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Hi, I have a function throw an error and I reckon that my error-interceptor is the one that gets the last say on what happens. Are there idiomatic or preferred ways to have the error-interceptor return a particular {:body "" :status 200} for errors that are anticipated?


In your case, it sounds like your error-interceptor should either process the exception by returning (assoc ctx :response {:body "" :status 200}), or signal that it can't by returning (assoc ctx :error ex).


Okay cool, I will try that. ty

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Pedestal addresses this by catching all exceptions thrown from an interceptor. It wraps the exception in an ExceptionInfo instance which is then bound to the :io.pedestal.interceptor.chain/error key in the context map.

As long as there is an error attached to that key, Pedestal will not invoke the usual :enter and :leave functions. Instead, it looks for the next interceptor in the chain that has a :error function attached to it.
So there's :enter :leave and also :error I want to return a 200 on a certain "error" but I'm still having a little trouble sussing out how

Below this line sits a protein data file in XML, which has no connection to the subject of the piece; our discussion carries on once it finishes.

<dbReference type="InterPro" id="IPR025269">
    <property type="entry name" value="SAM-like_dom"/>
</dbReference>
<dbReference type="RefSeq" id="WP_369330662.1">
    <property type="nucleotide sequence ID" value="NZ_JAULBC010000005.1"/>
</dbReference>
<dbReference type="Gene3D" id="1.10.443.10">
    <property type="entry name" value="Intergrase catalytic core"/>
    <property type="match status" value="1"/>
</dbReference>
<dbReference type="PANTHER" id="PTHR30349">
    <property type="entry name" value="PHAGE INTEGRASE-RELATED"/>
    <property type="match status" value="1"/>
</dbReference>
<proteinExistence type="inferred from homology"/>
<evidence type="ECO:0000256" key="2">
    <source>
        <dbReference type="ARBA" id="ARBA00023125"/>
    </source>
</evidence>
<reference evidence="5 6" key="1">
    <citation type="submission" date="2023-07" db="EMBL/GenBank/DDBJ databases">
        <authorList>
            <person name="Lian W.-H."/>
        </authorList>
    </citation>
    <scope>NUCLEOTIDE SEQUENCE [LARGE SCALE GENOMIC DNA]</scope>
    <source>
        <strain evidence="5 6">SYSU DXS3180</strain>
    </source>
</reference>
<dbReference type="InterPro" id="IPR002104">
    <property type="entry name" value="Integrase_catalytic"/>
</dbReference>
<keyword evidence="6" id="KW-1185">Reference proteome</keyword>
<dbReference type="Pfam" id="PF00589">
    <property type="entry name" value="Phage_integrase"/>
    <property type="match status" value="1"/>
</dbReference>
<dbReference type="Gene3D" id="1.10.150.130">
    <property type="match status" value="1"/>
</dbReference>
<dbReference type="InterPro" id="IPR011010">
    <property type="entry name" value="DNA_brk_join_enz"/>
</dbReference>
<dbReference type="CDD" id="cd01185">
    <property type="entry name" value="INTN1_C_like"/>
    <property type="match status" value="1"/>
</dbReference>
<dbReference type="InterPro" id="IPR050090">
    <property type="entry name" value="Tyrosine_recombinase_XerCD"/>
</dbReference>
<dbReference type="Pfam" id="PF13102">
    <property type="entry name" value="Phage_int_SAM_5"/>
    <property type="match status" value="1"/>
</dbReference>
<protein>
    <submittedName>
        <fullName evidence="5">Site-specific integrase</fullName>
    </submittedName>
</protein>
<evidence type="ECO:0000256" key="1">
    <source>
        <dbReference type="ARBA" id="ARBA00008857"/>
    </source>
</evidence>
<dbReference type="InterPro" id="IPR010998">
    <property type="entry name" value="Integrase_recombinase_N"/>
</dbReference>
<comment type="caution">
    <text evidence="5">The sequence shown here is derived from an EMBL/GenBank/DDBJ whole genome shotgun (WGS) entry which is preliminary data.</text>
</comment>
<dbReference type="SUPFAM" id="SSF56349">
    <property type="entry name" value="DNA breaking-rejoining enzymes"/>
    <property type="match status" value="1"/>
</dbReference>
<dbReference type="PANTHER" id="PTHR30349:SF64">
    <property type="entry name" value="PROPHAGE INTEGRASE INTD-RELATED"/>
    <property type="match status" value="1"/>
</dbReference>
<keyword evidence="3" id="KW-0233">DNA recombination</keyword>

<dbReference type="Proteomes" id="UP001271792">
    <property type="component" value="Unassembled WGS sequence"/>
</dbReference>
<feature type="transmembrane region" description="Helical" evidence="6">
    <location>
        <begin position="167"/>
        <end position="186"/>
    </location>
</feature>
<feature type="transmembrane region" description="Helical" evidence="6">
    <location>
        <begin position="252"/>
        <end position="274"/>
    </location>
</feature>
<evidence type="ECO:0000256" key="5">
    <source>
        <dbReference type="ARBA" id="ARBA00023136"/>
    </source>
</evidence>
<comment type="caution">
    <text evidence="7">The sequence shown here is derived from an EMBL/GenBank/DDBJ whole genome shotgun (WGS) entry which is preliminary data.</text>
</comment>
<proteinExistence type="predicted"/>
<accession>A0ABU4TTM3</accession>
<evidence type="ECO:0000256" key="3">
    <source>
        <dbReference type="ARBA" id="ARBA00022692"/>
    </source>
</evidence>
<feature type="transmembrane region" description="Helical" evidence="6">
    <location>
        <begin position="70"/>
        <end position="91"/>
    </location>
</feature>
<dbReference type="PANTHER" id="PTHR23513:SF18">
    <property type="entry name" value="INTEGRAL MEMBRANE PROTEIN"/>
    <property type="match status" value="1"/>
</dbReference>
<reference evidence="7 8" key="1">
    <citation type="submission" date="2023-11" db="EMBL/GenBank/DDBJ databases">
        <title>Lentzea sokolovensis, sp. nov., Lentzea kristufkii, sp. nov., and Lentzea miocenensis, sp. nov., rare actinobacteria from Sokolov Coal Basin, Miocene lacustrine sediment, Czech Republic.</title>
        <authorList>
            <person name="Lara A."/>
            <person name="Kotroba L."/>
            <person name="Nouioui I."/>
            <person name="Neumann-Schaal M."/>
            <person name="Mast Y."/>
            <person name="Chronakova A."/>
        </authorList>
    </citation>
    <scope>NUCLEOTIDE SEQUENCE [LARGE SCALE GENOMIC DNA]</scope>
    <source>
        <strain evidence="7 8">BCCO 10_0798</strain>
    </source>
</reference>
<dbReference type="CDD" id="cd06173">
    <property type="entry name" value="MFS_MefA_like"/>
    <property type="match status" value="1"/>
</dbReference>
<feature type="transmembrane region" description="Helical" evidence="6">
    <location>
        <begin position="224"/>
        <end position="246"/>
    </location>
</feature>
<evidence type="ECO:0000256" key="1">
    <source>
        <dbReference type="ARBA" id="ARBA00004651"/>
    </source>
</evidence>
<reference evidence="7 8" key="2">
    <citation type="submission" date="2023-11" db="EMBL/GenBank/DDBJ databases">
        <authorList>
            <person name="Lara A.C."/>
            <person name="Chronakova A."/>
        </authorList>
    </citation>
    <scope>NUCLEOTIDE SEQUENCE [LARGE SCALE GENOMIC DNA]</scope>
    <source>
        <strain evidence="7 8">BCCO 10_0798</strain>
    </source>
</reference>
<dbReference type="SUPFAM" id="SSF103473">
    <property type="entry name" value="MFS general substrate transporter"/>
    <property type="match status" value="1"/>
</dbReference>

You'll want to enqueue an interceptor high enough up in the chain to catch any potential errors. This interceptor only needs an :error function


This function has only one responsibility: Given a context and an exception, either handle the exception or pass it on


I think it's important to understand that when an error is thrown, the rest of the enqueued interceptors are dropped, and we start going up the stack of previously visited interceptors. Maybe the documentation doesn't make this 100% clear.


If you want to share some code we can walk through this together 🙂


I think it makes sense, I would have preferred a graphical explanation 😅


Oh hey, I figured it out.


I really appreciate you taking the time to point me in the right direction. I was close but I needed a better understanding of ex-info and catching it in the right interceptor (we have 2 error interceptors, for different endpoints)